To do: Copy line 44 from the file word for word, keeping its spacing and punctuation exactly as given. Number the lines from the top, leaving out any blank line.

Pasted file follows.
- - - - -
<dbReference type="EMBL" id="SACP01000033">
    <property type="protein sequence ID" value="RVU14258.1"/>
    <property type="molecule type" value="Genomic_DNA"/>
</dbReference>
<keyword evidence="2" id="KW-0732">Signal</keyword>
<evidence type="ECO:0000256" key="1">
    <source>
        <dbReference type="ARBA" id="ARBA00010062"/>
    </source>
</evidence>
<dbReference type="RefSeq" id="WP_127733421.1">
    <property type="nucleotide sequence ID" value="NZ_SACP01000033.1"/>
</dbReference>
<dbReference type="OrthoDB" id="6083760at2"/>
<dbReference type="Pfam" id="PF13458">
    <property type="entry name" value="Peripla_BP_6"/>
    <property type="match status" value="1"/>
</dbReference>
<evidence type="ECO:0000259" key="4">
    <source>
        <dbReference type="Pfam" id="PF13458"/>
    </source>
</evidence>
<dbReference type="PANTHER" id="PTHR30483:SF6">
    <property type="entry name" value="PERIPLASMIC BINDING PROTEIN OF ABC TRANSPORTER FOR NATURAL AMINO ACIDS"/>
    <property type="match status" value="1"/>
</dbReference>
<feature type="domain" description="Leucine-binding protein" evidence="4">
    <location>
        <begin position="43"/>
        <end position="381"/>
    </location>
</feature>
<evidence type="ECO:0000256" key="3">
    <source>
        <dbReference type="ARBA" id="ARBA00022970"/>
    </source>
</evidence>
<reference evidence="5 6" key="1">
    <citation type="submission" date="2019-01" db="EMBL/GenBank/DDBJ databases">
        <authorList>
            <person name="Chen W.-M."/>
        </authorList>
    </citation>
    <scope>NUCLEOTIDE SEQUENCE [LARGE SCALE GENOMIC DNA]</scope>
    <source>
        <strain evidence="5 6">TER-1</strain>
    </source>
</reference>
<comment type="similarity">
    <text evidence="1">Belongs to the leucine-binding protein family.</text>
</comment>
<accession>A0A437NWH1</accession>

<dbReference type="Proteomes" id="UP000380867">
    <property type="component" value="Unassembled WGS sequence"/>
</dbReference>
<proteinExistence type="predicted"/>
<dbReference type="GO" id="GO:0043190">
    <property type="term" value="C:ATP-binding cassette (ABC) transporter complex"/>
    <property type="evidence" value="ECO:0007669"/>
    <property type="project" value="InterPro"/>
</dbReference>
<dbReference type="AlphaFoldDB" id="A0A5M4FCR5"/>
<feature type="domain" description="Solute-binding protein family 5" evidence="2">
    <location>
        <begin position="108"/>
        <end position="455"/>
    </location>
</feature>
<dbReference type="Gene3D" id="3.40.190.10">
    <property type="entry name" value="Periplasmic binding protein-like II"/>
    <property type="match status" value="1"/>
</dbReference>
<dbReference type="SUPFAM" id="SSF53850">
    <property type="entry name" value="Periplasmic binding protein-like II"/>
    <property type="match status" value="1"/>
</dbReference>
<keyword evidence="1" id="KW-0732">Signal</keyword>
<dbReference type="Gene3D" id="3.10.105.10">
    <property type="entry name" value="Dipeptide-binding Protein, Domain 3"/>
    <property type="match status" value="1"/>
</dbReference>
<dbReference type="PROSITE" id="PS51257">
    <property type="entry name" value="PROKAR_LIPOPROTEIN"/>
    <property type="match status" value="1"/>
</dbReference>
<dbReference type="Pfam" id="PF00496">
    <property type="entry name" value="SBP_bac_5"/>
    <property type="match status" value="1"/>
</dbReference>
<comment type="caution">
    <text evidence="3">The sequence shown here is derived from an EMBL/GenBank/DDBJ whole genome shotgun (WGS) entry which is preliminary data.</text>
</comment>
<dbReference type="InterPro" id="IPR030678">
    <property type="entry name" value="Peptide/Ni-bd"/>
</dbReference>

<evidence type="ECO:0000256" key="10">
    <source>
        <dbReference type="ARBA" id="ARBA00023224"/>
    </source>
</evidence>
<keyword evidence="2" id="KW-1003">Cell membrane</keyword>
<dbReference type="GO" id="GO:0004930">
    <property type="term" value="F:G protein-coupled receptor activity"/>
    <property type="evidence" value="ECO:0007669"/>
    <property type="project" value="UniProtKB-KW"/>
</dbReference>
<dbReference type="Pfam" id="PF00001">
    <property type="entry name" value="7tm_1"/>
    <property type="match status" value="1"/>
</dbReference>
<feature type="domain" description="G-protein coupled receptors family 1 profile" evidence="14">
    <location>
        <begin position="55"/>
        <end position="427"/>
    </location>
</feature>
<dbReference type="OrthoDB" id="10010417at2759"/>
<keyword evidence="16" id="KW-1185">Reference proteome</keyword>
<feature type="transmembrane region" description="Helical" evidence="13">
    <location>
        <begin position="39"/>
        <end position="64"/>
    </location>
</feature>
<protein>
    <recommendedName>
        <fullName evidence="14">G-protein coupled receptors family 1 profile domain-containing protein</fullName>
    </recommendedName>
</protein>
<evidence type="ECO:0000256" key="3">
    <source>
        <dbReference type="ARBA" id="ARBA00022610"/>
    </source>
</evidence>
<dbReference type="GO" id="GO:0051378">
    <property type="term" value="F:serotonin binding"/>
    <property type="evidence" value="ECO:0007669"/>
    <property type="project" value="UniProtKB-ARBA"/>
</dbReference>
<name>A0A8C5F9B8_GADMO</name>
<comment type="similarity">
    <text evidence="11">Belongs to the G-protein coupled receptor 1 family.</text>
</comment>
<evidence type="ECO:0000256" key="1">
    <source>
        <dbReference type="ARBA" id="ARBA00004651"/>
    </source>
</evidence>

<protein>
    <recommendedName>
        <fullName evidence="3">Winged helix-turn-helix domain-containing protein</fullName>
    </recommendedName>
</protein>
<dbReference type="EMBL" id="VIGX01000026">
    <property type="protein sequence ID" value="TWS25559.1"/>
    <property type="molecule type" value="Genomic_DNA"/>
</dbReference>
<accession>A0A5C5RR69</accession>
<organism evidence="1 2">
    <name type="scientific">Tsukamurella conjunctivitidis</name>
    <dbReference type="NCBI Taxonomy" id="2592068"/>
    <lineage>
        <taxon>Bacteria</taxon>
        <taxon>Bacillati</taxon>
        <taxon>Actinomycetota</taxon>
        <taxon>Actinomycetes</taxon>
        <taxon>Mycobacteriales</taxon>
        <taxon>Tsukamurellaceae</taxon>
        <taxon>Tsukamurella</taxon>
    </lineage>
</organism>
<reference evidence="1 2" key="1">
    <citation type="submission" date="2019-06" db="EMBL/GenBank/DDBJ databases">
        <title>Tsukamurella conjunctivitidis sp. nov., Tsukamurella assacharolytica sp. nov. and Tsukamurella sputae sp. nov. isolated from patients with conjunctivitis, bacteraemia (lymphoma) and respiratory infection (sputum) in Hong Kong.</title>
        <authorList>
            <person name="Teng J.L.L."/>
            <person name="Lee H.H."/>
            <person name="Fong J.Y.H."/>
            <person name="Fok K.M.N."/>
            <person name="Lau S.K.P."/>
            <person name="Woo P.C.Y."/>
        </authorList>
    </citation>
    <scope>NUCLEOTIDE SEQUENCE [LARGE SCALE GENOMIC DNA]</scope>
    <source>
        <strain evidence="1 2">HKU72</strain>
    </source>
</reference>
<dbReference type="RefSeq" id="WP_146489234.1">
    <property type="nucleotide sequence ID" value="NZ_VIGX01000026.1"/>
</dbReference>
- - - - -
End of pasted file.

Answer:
    </citation>